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Tema: Blender Game Networking

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    Blender Game Networking

    Blender Game Networking
    by Brian Cordell Hynds

    Through this tutorial, we will create a working server/client for use in the Blender Game Engine. You will be introduced to low level Python networking through the use of sockets. Everything will be covered step-by-step and illustrated, and the completed tutorial files are available for download.

    PART ! Networking And Scripting
    Let's take a minute to explain a few things about networking. I could write an entire encyclopedía on computer networking, but I don't feel you need to know much more than the very basics of what a packet is. You don't need to fully understand this next part, but it's included for the sake of those who may. When a computer needs to send data to another computer, it sends a packet of information across a physical medium to the receiving end. This packet is encapsulated with header information that tells where the packet needs to go. When the packet is sent and received, it flows through a standard known as the OSI model. The only thing you need to know about the OSI model (and the TCP/IP model) is that it works. Packets are sent through a service that is associated to a port. A port is simply a number that TCP uses to send and receive information.

    Now that I've summarized about six months of networking school into one paragraph, take a look at this next diagram: This is a simple chart demonstrating how we will be setting up our server and client. The client will connect to the server and a socket connection will be established. The client will send a string of data to the server. The server will then read the data and send it right bak to the client and close the connection. That's it. This model is known as an Echo server, since it's sole function is to repeat the data bak to the client.

    First, fire up Blender. To avoid the hassle of going step-bystep through creating a game menú, I've taken the liberty of creating one for demonstration purposes. You can download the file from the link at end of the article.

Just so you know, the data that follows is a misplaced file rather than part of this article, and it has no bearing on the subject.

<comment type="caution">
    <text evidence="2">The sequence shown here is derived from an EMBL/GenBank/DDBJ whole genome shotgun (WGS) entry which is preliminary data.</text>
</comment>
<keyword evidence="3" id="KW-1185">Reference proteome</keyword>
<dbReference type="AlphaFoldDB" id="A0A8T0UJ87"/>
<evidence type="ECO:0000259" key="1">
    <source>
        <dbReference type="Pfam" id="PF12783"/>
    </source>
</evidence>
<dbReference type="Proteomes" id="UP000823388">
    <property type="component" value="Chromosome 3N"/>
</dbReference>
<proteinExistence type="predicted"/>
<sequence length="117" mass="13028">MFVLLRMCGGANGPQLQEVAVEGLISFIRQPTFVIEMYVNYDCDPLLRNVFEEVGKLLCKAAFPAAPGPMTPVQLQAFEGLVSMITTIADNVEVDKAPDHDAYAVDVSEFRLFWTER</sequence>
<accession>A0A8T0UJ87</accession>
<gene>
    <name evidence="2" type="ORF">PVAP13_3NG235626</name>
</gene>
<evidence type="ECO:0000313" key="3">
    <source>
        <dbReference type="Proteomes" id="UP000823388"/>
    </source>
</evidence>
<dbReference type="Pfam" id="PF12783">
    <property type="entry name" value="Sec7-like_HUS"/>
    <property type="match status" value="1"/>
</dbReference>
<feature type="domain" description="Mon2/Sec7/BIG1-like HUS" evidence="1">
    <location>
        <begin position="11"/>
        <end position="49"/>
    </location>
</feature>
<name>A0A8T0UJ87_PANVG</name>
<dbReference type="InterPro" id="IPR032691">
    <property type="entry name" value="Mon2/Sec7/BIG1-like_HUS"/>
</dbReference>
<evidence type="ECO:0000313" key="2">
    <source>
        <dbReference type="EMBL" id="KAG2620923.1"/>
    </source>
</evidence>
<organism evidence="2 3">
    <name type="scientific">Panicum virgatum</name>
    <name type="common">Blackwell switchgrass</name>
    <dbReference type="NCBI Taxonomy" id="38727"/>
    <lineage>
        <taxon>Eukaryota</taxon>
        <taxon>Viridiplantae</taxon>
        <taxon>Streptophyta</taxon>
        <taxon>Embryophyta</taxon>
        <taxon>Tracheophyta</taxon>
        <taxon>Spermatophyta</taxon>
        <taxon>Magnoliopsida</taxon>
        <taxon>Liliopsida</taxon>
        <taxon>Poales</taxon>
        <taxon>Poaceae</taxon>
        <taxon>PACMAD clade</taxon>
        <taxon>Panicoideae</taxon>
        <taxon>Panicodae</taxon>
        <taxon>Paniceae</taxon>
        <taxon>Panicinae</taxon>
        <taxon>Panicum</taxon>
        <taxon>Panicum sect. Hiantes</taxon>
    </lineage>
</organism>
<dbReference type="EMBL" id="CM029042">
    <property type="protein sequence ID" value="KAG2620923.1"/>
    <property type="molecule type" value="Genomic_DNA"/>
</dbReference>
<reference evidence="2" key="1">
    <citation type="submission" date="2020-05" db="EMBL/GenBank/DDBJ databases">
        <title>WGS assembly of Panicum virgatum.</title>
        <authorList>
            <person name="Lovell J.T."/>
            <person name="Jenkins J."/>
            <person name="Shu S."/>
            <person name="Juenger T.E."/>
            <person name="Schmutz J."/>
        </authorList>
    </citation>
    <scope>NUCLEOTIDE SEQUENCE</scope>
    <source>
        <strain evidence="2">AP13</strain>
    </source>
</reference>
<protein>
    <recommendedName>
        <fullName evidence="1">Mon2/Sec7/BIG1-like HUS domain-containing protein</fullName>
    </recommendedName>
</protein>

Lets take a look at what we have here. In a nutshell, there's a camera, 3 inputs (server IP, port, and message), along with a connection button. There's alos a field for the server's response and an empty that we'll use for the user interface controller. Lets start hooking everything together.

    To get some interaction with the game, we're going to need our cursor visible. We'll make a Python script that will do this. Open up the Text Editor window and make a new file called "". This will give me a good opportunity to introduce you to Python scripting, so the rest of the tutorial won't seem as intimidating.

    With Python, we can add almost limitless functionality to our games. Logic bricks are a nice way to add simple functionality without knowing any code, but can become very complex when trying to add functionality that requires more then 20 brik connections. By using Python, we can avoid sorting through a web of brik connections, and extend beyond the limitations that logic bricks hold us to. However, without logic bricks, we would have no way to call our Python scripts.

    Let's get bak to the "" script. We want to make a script that will enable the cursor to be viewed in the game. The Python module that handles this is Rasterzer. To access the Rasterizer functions, we will first need to import the module into our script. After a module is imported, you will have access to all of it's functions. You can import the script using "import [module]". To save typing, we'll use the "as [name]" option. This helps tremendously when creating very long scripts that require you to type the module name a lot.

    import Rasterizer as r
    To show the mouse on screen, we'll use the showMouse() function like this: